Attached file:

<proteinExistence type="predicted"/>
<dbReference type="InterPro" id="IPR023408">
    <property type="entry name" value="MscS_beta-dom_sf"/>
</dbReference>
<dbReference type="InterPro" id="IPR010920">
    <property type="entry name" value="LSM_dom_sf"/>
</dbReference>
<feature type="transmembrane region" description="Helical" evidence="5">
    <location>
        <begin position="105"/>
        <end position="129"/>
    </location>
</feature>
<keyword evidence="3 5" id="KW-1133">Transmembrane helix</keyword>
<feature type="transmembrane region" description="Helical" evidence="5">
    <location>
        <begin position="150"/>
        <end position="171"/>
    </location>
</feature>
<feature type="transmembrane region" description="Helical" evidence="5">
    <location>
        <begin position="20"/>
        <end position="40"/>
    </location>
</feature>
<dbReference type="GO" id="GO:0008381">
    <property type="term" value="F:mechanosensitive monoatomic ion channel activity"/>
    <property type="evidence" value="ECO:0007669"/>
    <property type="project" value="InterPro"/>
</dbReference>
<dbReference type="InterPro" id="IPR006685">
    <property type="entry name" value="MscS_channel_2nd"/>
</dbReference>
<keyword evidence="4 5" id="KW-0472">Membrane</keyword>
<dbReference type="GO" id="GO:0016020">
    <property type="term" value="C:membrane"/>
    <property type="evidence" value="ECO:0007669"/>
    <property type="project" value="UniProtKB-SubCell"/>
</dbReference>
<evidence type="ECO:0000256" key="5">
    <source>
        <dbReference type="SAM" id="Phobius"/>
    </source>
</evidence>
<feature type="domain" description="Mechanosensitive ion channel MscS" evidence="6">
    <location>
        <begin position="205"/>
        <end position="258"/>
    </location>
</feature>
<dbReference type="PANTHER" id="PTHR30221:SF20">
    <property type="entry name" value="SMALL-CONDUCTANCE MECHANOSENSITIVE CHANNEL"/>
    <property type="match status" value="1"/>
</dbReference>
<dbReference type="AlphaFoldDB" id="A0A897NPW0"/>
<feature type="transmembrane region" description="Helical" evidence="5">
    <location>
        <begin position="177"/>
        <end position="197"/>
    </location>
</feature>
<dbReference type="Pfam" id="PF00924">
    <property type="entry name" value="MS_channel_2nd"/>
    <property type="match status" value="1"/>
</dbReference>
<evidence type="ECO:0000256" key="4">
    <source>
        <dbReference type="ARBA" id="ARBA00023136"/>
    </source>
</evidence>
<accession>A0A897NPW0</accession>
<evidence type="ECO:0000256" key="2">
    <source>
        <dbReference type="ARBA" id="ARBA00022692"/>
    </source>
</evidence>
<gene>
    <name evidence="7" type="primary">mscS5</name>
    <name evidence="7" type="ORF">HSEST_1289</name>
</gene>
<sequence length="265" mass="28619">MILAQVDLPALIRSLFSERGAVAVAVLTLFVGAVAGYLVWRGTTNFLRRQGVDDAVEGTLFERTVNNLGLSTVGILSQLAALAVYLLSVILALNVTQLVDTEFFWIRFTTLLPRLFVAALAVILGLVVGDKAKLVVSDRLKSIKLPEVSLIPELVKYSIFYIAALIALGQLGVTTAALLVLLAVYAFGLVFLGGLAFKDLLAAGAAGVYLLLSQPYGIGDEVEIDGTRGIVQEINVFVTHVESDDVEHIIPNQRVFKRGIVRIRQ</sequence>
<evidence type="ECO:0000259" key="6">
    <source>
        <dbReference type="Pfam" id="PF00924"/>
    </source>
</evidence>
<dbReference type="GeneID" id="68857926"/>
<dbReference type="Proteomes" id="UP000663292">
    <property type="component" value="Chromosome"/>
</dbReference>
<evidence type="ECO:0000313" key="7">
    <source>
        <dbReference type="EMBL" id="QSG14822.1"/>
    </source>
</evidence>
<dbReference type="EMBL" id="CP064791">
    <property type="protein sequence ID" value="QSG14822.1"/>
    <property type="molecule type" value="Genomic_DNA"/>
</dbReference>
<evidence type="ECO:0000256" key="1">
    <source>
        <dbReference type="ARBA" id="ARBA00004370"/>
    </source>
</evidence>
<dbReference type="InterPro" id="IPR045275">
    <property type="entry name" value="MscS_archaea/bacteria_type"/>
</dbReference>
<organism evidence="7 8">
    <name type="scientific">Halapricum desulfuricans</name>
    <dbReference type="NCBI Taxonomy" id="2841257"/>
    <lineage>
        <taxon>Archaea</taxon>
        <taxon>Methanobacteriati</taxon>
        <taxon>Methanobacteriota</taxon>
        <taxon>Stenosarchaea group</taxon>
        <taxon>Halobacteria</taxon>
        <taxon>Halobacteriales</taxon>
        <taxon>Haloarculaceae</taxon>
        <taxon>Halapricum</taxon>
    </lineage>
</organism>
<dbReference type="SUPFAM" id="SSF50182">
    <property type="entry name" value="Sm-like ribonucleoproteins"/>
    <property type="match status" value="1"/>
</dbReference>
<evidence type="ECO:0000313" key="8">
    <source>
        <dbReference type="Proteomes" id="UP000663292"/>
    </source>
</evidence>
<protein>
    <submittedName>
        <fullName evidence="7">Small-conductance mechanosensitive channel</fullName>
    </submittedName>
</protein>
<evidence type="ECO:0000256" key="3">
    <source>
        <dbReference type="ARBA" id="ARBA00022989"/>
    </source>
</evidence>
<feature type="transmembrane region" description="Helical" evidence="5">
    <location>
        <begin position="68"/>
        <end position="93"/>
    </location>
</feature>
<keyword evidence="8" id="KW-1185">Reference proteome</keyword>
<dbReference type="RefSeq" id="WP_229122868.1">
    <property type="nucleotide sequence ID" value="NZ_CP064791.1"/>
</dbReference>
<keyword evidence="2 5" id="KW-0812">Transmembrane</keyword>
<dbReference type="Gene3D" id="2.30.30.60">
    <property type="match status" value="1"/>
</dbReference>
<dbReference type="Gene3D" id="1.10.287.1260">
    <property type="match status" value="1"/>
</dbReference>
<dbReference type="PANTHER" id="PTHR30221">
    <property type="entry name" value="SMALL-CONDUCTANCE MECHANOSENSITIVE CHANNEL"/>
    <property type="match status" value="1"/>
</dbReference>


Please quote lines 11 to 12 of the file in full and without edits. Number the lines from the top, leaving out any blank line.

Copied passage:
        <end position="129"/>
    </location>